An article by George D. Medlock looks at the question of what period of time is sufficient to be considered an "unreasonable delay" under the doctrine of prosecution laches?
In Symbol [Technologies, Inc. v. Lemelson Medical, Education & Research Foundation Limited Partnership, 301 F.Supp.2d 1147 (D. Nev. 2004)], the district court held that a period of 18 to 39 years was sufficient to invoke prosecution laches. However, as recently as 2003, the court in Reiffin v. Microsoft Corp., 281 F. Supp. 2d 1149 (N.D. Cal. 2003), held that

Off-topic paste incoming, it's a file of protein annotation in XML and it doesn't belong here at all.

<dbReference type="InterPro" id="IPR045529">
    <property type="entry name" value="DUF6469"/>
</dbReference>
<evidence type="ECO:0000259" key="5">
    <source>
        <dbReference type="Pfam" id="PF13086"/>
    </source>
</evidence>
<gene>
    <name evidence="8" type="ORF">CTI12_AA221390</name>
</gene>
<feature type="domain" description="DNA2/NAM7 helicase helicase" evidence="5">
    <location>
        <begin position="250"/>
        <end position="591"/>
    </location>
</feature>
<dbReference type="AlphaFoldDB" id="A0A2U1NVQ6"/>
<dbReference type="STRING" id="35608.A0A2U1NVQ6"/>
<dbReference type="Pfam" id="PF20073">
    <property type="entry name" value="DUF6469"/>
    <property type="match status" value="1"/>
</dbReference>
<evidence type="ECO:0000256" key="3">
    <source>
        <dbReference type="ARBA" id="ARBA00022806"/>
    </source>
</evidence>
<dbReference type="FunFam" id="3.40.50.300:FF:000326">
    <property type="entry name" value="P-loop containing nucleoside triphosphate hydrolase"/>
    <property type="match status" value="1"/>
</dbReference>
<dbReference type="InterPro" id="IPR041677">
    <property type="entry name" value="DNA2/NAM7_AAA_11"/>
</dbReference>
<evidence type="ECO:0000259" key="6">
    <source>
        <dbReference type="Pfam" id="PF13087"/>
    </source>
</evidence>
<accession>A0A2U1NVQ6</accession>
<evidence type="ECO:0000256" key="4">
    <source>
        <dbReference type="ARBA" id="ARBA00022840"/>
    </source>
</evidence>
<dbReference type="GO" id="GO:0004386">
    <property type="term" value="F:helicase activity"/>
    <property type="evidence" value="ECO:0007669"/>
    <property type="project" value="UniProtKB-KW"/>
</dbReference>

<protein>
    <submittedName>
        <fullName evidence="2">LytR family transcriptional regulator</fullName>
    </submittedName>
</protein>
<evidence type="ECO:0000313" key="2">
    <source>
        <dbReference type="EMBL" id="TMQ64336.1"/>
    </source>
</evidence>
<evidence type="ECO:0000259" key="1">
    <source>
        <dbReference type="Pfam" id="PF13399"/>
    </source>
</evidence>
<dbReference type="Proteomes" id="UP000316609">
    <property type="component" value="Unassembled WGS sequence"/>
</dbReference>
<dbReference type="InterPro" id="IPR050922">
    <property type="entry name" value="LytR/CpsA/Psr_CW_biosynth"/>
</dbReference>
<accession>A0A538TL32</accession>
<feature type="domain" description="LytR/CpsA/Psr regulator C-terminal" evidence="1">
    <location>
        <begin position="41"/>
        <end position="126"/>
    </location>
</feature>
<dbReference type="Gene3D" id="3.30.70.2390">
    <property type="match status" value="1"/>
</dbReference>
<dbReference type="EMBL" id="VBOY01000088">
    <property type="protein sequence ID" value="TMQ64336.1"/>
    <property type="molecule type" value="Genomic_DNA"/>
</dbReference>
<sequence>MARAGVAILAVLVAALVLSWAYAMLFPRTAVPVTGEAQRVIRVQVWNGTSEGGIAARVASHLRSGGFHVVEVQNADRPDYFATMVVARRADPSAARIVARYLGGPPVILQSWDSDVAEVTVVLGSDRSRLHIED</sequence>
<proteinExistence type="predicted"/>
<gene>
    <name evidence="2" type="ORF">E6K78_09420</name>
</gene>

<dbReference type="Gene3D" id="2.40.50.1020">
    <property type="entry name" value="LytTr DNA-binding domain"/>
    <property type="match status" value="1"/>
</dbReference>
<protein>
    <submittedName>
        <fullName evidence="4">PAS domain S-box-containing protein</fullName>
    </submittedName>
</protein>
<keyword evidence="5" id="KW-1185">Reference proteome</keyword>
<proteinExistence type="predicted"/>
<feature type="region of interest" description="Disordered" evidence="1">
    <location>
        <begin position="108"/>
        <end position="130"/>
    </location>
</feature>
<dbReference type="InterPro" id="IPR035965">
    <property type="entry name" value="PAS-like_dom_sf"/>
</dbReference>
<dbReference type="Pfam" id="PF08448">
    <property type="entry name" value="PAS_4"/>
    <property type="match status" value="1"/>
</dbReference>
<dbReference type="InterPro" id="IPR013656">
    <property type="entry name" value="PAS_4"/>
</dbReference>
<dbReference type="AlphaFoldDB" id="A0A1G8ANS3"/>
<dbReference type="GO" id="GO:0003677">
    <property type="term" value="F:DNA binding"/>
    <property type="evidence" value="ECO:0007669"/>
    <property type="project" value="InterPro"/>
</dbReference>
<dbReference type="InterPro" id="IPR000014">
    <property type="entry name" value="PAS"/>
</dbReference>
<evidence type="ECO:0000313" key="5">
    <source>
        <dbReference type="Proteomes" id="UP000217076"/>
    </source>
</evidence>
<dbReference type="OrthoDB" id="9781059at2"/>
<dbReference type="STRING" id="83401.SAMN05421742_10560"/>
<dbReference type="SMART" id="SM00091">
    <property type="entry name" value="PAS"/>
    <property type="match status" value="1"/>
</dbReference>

a prosecution period that spanned a period of 15 years was not an unreasonable delay sufficient to invoke prosecution laches. The lower end of this scale is also unclear. A two-year limitation is probably unlikely, since the patent statutes specifically allow patentees to broaden their patent claims within two years of the issue date. However, since the court has not indicated a set limit of time, it is unclear what period of time suffices to be considered unreasonable.